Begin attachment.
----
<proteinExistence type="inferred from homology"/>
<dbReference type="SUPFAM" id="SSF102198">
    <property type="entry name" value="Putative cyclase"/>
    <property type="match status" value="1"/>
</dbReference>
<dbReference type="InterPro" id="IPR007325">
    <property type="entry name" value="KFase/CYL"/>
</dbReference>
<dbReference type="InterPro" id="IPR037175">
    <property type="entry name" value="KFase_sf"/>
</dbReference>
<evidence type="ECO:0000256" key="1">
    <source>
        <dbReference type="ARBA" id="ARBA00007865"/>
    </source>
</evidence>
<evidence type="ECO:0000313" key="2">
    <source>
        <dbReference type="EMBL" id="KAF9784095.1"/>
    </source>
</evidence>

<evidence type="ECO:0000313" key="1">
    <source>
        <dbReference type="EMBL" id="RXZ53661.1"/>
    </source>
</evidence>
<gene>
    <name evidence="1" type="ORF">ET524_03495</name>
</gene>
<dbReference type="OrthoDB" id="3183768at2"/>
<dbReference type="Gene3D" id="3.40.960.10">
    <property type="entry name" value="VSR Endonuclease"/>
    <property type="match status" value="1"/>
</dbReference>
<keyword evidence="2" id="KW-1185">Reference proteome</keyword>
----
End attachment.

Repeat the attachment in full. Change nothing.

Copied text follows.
<proteinExistence type="inferred from homology"/>
<dbReference type="SUPFAM" id="SSF102198">
    <property type="entry name" value="Putative cyclase"/>
    <property type="match status" value="1"/>
</dbReference>
<dbReference type="InterPro" id="IPR007325">
    <property type="entry name" value="KFase/CYL"/>
</dbReference>
<dbReference type="InterPro" id="IPR037175">
    <property type="entry name" value="KFase_sf"/>
</dbReference>
<evidence type="ECO:0000256" key="1">
    <source>
        <dbReference type="ARBA" id="ARBA00007865"/>
    </source>
</evidence>
<evidence type="ECO:0000313" key="2">
    <source>
        <dbReference type="EMBL" id="KAF9784095.1"/>
    </source>
</evidence>

<evidence type="ECO:0000313" key="1">
    <source>
        <dbReference type="EMBL" id="RXZ53661.1"/>
    </source>
</evidence>
<gene>
    <name evidence="1" type="ORF">ET524_03495</name>
</gene>
<dbReference type="OrthoDB" id="3183768at2"/>
<dbReference type="Gene3D" id="3.40.960.10">
    <property type="entry name" value="VSR Endonuclease"/>
    <property type="match status" value="1"/>
</dbReference>
<keyword evidence="2" id="KW-1185">Reference proteome</keyword>